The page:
(Bloomberg) — Keppel Corp., which has already eliminated more than a quarter of its workforce this year, said "painful measures" and job cuts will continue as profit at the world’s biggest oil-rig builder drops.
Senior managers at the Singapore-based company have taken a cut in their monthly pay and directors will propose lower fees, Keppel said in a stock exchange statement Thursday. Keppel, which also builds properties, slashed workforce at its offshore and marine business 26%, or about 8,000 jobs, in the nine months through September.
Oil-rig makers like Keppel and its closest rival Sembcorp Marine Ltd. and ship builders have fired thousands of workers in the past two years and are planning more cuts amid weak demand for equipment to explore and transport oil. Companies in the oil and natural gas sector have slashed more than 350,000 jobs since crude prices started to fall in 2014 and explorers slashed hundreds of billions of dollars in investment to weather the rout.
"Given that our expectations are that the market is going to be slow for the foreseeable future, we have to continue to rightsize," Keppel Chief Executive Officer Loh Chin Hua said Thursday. "We have been relying on natural attrition until now. So going forward, we have to look at ending contracts a bit earlier and possibly look at retrenchment."
Shares of Keppel rose 0.4 to close at S$5.44 in Singapore before the earnings announcement. The stock has fallen 16% this year, the second-worst performer on the 30-member Straits Times Index.
Keppel’s comments came after the company Thursday reported third-quarter net income dropped 38% on year to S$224.5 million ($162 million), mainly because of the difficulties at its offshore and marine sector.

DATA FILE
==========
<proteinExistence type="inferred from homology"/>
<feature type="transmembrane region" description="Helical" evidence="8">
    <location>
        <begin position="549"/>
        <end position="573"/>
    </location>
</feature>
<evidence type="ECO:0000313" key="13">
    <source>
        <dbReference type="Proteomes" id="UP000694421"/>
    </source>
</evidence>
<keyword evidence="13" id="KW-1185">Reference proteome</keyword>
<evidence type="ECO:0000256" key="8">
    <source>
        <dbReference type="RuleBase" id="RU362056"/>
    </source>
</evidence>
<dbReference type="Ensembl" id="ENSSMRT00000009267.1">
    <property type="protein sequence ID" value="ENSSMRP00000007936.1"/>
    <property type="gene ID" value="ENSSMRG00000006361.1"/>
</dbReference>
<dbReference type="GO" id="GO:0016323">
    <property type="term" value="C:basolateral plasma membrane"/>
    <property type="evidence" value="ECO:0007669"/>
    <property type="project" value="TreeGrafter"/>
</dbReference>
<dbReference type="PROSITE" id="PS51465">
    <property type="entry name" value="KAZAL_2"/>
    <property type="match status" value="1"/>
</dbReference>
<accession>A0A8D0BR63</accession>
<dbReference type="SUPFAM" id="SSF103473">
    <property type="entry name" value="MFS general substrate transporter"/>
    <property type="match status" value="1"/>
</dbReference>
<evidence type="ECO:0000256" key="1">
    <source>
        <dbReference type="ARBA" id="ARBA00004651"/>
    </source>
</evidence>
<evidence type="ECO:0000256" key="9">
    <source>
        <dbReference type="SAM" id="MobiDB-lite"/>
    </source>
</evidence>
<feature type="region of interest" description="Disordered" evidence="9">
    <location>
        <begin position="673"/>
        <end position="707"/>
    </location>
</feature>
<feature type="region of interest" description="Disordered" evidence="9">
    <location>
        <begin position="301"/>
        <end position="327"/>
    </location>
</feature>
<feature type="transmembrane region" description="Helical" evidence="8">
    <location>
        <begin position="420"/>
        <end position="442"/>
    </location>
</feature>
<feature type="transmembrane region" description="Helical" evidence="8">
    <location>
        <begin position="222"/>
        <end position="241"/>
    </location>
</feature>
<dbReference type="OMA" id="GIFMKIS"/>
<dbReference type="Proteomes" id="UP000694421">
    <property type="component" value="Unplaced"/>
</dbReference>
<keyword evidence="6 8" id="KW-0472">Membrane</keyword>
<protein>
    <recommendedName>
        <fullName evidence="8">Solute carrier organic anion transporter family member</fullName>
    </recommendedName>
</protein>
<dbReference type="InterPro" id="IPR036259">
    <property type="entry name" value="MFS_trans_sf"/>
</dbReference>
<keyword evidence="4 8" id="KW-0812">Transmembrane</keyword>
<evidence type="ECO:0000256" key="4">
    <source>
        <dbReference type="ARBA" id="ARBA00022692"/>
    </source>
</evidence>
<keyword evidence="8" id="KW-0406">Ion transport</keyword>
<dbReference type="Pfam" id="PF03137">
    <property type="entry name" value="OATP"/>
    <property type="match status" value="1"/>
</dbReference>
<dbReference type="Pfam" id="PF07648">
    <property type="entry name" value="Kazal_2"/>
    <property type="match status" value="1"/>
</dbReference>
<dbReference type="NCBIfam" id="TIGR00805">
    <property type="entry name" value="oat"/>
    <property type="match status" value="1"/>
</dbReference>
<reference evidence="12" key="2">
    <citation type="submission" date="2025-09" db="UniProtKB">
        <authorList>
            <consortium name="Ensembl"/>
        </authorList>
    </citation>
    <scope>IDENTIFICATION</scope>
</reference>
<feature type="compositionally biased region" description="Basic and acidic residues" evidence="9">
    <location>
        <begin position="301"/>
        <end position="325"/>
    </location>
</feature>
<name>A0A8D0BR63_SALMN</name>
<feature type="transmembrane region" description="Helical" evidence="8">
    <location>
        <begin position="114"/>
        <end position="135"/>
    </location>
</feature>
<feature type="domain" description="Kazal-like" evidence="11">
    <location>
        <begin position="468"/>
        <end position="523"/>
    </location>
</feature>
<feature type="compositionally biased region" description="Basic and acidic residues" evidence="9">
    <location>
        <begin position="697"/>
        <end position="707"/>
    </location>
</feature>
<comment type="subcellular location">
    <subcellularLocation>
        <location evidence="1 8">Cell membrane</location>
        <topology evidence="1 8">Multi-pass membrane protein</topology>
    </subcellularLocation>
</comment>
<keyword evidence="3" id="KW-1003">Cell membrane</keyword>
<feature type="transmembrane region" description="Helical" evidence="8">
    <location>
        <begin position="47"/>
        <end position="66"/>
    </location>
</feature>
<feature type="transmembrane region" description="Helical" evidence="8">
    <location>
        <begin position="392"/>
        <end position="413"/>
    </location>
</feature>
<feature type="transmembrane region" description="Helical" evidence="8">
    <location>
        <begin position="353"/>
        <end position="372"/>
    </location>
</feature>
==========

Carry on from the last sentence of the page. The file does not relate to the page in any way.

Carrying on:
Profit at the real-estate business of Keppel jumped 23% to S$157 million, according to a statement to the stock exchange. The offshore marine unit’s net income tumbled 93% to S$11 million.
Keppel is looking at cutting yard capacity by scrapping some facilities, Keppel Offshore & Marine CEO Chow Yew Yuen said in a post-earnings webcast Thursday. The company is on track to deliver four more projects in the current quarter and Keppel received no deferment requests last quarter, he said.
Keppel has also been hit by non-payment by one of its biggest clients, Sete Brasil Participacoes SA, which filed for bankruptcy protection in April. A provision of S$230 million it made earlier is “adequate,” Keppel said Thursday.
Demand in the offshore and marine market will remain tepid despite a recovery in oil to above $50 a barrel because of oversupply, Loh said.
“Rightsizing of our offshore and marine business will continue as we prepare for an extended period of weaker demand for new oil rigs,” Loh said. “Our aim has always been to emerge from this downturn stronger.”
Bloomberg News by Kyunghee Park